the light of the changing needs of different times.

      If the Twelve are indeed a later tradition, then interpolation and not
      interweaving would seem to be the best way to read the narrative
      inconcinnities, which I take as agreed to exist, and which attend every
      instance of Twelve narrative in Mark.

      Bruce

      E Bruce Brooks
      Warring States Project
      University of Massachusetts at Amherst
    • Ron Price
      ... Bruce, For once we seem to be in agreement. For example, when I presented evidence against your claim to have found discontinuities in the text, you simply
      Message 2 of 6 , Apr 17 3:14 AM
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        Bruce Brooks wrote:

        > I suspect that we are talking past each other .....

        Bruce,

        For once we seem to be in agreement.

        For example, when I presented evidence against your claim to have found
        discontinuities in the text, you simply ignored it.

        Again, in spite of my indication (referring to Mark's habit of interleaving
        stories) that your claimed interpolations could be simply examples of a
        somewhat unpolished style of writing, you misunderstood my position by
        supposing that I would explain the supposed discontinuities by a mixing of
        source materials.

        Assessing the continuity of a text suspected of interpolations "solely from
        the way the text behaves" sounds good. But without a yardstick by which to
        measure the author's actual degree of consistency, the assessment is doomed
        to failure. Behind Mark's somewhat crude text are subtleties which require
        the application of all available tools if we are to fully understand this
        pioneering masterpiece.

        Ron Price

        Derbyshire, UK

        Web site: http://homepage.virgin.net/ron.price/index.htm
      • E Bruce Brooks
        To: Synoptic [Repeating Message sent to Ron only] In Response To: Ron Price On: Interpolations in Mark From: Bruce RON: For example, when I presented evidence
        Message 3 of 6 , Apr 17 5:27 AM
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          To: Synoptic [Repeating Message sent to Ron only]
          In Response To: Ron Price
          On: Interpolations in Mark
          From: Bruce

          RON: For example, when I presented evidence against your claim to have found
          discontinuities in the text, you simply ignored it.

          BRUCE: Sorry, I thought I had answered all points so far. The only place in
          the previous exchange which might fit this description, as far as I can see
          on looking back, is the following:

          ME [Quoted by Ron]: 14:20, can only have been the identification of the
          betrayer.

          RON [Previous]: Again, no. It merely says that the betrayer is one of those
          partaking in the meal. The betrayer is not thereby identified. Check any
          decent commentary if you doubt me.

          BRUCE [Present tense]: I think there is more to it than this. 14:18 does
          what Ron describes; it identifies the betrayer as one of those partaking at
          the meal. 14:20 goes on, it seems to me, to specifically single out the one
          "dipping bread in the same dish with me" (RSV). The earliest commentaries on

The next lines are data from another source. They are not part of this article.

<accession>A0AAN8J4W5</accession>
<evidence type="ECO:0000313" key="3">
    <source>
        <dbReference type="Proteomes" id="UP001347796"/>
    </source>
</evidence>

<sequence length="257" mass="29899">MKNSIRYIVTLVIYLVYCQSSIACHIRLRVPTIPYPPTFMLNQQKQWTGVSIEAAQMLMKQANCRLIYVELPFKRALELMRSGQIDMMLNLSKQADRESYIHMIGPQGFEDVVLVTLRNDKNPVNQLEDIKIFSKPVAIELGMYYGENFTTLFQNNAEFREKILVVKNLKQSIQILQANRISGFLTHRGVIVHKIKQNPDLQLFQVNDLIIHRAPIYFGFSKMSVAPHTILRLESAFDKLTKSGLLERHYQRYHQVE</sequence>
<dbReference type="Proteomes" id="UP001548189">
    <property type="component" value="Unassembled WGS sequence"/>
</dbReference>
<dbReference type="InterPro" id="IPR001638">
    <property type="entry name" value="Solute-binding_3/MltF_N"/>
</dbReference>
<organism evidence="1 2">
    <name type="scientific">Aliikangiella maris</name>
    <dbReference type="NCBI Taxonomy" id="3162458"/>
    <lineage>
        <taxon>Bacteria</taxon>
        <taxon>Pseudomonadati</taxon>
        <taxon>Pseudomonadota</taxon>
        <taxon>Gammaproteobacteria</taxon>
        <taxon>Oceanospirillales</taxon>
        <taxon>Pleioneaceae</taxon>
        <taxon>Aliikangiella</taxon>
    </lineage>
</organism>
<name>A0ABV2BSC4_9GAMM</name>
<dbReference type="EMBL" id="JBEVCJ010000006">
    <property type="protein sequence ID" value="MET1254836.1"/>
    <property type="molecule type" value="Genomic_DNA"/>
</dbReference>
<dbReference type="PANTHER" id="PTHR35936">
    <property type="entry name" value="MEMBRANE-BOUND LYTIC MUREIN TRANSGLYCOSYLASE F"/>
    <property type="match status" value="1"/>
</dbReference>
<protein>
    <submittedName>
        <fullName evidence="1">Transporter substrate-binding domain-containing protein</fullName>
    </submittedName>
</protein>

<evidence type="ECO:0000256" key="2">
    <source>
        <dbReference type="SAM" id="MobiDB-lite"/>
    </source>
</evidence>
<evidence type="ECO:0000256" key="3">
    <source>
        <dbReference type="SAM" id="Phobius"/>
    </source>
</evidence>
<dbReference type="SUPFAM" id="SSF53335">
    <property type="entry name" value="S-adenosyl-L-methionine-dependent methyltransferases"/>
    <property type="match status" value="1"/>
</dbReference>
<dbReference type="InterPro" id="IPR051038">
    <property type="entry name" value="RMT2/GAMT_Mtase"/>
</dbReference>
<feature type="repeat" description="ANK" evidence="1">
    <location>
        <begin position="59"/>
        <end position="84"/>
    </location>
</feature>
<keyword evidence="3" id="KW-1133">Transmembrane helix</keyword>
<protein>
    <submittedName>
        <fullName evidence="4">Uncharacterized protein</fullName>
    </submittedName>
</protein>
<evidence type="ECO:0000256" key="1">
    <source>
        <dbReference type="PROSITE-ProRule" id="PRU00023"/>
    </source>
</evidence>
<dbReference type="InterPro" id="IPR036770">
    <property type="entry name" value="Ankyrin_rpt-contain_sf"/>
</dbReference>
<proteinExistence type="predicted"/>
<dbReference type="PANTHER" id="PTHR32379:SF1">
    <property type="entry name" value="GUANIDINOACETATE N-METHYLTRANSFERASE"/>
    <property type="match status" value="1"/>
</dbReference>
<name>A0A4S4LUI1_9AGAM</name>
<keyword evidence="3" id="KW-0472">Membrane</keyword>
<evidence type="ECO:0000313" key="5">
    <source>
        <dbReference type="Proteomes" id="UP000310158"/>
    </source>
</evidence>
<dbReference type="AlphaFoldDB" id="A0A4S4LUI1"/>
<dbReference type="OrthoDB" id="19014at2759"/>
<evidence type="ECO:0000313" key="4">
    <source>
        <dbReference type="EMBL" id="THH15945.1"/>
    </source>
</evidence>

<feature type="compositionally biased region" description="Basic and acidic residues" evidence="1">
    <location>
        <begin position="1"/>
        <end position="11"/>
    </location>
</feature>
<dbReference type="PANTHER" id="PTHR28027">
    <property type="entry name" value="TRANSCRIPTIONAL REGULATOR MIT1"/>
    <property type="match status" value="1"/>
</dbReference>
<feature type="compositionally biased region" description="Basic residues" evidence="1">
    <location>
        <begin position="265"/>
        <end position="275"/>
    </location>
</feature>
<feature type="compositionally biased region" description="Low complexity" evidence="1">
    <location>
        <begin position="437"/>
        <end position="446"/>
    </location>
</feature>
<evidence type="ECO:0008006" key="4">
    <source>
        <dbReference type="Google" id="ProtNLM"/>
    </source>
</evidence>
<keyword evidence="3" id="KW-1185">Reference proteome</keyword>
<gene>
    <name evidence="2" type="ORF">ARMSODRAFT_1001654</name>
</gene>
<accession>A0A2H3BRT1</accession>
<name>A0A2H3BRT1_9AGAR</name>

this passage, as I take it, are the other Gospel versions, which leave no
          doubt that Jesus was identified specifically at this point (see again the
          GJn version). This should be sufficient, it seems to me, to provoke a
          considerable reaction in the others partaking at the meal, but there is no
          sign of this in Mark. This is the sort of thing I mean by part of the text
          not responding to what immediately precedes; it is one of the things I mean
          by narrative discontinuity. And in testimony to the possibility that
          contemporaries may also have found this feature unsatisfactory, I seem to
          recall quoting how the other Gospels handle this intrusion of the "betrayal"
          scene into the "Last Supper" scene. GLk handles it by reversing sections, so
          that the Judas part comes last, thus providing an exit for Judas; GJn, by
          not bundling the Judas part into the same pericope as the Last Supper part.
          Those other versions seem to work better as narration. I suggest that this
          is one of the reasons for their diverging from what seems to have been the
          Markan prototype. As it stands, the Markan version needs a little more work.

          RON: Again, in spite of my indication (referring to Mark's habit of
          interleaving stories) that your claimed interpolations could be simply
          examples of a somewhat unpolished style of writing, you misunderstood my
          position by supposing that I would explain the supposed discontinuities by a
          mixing of source materials.

          BRUCE: So it looked to me. If not, what was the point of mentioning
          "interleaving stories?" In any case, abandoning this apparently
          ill-considered application of the Principle of Charity, I now gather that
          you deny discontinuities altogether. Is this so?

          RON: Assessing the continuity of a text suspected of interpolations "solely
          from the way the text behaves" sounds good. But without a yardstick by which
          to measure the author's actual degree of consistency, the assessment is
          doomed to failure. Behind Mark's somewhat crude text are subtleties which
          require the application of all available tools if we are to fully understand
          this pioneering masterpiece.

          BRUCE: Again the Principle of Charity (make the text work if at all
          possible). The trouble is that with sufficient rhetorical skill (and that
          skill has been polished, in Western Civilization, for thousands of years
          now), anything can be made out to be consistent with anything else. As our